CalVCB Announces Funding Availability for Trauma Recovery Centers

Press Release
For Immediate Release: January 8, 2020
Contact: Public Affairs, (916) 491-6400

Sacramento, CA — The California Victim Compensation Board (CalVCB) today posted a Notice of Funds Available for Trauma Recovery Centers (TRCs). The funding is for fiscal years 2020-21 and 2021-22.

TRCs provide trauma-informed mental health treatment and case management to underserved crime victims who may not be eligible for victim compensation or who may be fearful of reporting a crime to law enforcement.

All interested parties must submit a grant application packet by email before 2:00 p.m. on February 7, 2020. Complete details on eligibility criteria and application instructions can be found on the CalVCB website on the Grant Opportunities page.

CalVCB annually awards two-year grants through a competitive application process. Funding comes from the State Restitution Fund and through the Safe Neighborhood and Schools Act (SNSA), which appropriates 10 percent of the funds saved annually due to reductions in the state prison population to CalVCB for TRC grants. For fiscal year 2020-21, an estimation of the amount that will be available from SNSA will be released once the Governor’s budget is published later this week.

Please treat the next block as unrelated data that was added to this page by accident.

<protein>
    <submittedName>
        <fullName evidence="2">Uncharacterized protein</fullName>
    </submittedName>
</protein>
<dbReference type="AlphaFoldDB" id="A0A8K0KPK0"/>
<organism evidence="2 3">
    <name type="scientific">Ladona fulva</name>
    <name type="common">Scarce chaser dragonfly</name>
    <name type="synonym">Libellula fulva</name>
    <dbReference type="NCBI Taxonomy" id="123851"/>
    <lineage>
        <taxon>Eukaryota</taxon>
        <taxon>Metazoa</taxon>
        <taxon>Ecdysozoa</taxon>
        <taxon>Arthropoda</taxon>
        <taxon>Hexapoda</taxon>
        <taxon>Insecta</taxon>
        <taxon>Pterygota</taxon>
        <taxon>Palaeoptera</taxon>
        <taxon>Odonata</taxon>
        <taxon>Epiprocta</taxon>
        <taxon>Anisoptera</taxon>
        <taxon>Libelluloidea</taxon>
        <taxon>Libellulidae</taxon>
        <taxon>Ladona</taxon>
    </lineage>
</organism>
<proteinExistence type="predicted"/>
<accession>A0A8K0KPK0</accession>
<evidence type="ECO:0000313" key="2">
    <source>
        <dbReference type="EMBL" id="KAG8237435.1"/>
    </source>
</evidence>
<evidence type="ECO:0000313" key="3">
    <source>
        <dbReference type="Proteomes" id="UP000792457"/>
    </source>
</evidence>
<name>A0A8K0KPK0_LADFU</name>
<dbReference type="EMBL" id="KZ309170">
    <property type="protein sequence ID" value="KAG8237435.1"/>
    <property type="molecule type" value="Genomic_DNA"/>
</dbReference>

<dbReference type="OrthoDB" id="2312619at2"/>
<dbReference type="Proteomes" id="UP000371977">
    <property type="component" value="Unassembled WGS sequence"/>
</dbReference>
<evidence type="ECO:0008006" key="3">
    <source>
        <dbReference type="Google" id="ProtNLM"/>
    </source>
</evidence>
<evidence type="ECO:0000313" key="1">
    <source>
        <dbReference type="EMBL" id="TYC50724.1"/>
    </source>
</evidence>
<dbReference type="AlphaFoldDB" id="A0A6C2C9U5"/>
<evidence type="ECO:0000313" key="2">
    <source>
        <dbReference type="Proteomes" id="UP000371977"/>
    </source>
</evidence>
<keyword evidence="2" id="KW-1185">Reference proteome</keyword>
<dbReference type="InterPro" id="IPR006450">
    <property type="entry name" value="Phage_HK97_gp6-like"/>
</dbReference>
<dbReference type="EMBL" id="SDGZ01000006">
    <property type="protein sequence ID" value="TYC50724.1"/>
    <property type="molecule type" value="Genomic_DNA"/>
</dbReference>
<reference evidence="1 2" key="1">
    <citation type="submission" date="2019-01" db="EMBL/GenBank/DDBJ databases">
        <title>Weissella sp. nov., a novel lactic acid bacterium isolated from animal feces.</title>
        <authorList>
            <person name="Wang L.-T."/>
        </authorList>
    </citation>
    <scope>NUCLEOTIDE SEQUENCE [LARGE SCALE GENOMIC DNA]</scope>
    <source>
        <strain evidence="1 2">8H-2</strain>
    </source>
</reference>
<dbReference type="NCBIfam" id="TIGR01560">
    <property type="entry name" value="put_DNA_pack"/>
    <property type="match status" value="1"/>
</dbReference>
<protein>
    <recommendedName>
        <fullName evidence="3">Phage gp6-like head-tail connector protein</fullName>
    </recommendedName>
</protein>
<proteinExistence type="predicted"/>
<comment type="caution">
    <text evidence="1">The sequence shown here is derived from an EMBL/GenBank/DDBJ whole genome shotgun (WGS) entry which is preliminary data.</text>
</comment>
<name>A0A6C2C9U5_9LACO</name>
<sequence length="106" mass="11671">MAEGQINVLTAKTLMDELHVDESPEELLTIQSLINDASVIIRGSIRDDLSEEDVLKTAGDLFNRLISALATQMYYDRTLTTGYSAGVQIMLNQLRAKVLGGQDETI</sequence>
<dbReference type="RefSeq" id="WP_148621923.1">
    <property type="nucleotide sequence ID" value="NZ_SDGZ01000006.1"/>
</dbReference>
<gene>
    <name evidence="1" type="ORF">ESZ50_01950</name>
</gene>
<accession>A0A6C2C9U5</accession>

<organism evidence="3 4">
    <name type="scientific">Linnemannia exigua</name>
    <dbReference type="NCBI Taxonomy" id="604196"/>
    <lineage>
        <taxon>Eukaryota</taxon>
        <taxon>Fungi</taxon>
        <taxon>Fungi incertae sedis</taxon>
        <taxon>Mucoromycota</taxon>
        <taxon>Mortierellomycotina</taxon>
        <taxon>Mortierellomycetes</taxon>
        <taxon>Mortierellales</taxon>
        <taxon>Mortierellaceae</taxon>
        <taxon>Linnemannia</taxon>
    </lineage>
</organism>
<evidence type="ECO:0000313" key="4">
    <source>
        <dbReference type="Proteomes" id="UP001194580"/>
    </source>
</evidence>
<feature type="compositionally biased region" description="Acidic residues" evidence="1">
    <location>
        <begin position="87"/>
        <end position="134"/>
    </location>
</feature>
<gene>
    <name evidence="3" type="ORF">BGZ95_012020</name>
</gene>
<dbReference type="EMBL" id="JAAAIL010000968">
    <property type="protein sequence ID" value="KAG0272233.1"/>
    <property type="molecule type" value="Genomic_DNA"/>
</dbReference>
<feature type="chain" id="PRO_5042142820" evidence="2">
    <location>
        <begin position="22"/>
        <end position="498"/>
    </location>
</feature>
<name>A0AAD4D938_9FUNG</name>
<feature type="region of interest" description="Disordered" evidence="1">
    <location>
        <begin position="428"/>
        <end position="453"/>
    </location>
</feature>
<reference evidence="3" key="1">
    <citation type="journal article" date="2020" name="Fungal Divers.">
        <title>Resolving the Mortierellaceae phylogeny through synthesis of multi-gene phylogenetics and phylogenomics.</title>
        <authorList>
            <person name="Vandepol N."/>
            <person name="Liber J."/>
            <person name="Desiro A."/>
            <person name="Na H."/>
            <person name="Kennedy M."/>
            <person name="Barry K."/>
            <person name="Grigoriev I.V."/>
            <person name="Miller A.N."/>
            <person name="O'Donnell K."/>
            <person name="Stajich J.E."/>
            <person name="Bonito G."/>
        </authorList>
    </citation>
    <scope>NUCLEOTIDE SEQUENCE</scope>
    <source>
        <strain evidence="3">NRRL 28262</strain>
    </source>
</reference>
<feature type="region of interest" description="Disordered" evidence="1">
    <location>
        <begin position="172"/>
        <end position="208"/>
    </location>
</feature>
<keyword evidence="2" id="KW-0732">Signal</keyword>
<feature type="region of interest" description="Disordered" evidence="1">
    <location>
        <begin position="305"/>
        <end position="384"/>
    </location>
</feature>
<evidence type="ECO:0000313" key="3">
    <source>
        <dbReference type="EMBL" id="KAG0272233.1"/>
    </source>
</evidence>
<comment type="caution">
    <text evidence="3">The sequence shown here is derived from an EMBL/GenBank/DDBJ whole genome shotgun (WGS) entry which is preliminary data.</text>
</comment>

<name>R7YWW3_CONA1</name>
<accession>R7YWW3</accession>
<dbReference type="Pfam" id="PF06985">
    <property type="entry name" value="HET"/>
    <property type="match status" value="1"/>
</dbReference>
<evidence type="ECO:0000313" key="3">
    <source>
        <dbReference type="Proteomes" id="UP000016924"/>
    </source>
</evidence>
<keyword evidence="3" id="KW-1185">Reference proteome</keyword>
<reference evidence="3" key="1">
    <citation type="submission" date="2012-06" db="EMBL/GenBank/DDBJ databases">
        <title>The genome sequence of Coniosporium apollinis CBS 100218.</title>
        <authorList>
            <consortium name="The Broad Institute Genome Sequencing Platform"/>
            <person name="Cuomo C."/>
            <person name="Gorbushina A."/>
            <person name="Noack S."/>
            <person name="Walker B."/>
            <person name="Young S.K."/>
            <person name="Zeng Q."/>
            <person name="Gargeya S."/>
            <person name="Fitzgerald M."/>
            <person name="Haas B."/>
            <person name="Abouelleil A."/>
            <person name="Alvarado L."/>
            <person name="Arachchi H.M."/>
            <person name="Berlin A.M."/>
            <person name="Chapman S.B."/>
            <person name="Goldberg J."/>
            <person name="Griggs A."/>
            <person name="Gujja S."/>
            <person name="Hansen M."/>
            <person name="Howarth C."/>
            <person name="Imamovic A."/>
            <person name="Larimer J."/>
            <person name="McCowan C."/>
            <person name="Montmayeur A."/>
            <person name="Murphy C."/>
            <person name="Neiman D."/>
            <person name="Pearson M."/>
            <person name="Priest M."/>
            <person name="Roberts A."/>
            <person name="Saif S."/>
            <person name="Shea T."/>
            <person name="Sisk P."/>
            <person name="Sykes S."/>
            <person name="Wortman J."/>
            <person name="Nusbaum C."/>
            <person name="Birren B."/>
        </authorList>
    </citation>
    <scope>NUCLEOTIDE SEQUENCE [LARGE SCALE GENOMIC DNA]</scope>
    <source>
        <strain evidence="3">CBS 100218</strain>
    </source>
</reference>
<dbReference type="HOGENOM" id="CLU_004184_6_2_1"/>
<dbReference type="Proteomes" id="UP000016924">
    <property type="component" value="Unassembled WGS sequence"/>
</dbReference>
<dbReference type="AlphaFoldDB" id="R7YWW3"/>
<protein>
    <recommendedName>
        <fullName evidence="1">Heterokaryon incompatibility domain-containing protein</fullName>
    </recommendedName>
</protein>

Currently, CalVCB funds 14 TRCs in counties across California including: Alameda, Los Angeles, Sacramento, Solano, San Joaquin, Riverside, and San Francisco.


The California Victim Compensation Board (CalVCB) provides compensation for victims of violent crime who are injured or threatened with injury. Among the crimes covered are domestic violence, child abuse, sexual and physical assault, homicide, robbery, and vehicular manslaughter. Last fiscal year, the program received nearly 53,000 applications and provided over $61 million in compensation to crime victims.

If a person meets eligibility criteria, CalVCB will compensate many types of services when the costs are not covered by other sources. Eligible expenses include medical and dental care, mental health services, income loss, funeral expenses, rehabilitation and relocation. Funding for CalVCB come from restitution fines and orders, penalty assessments levied on persons convicted of crimes, traffic offenses and federal funds.

Exit site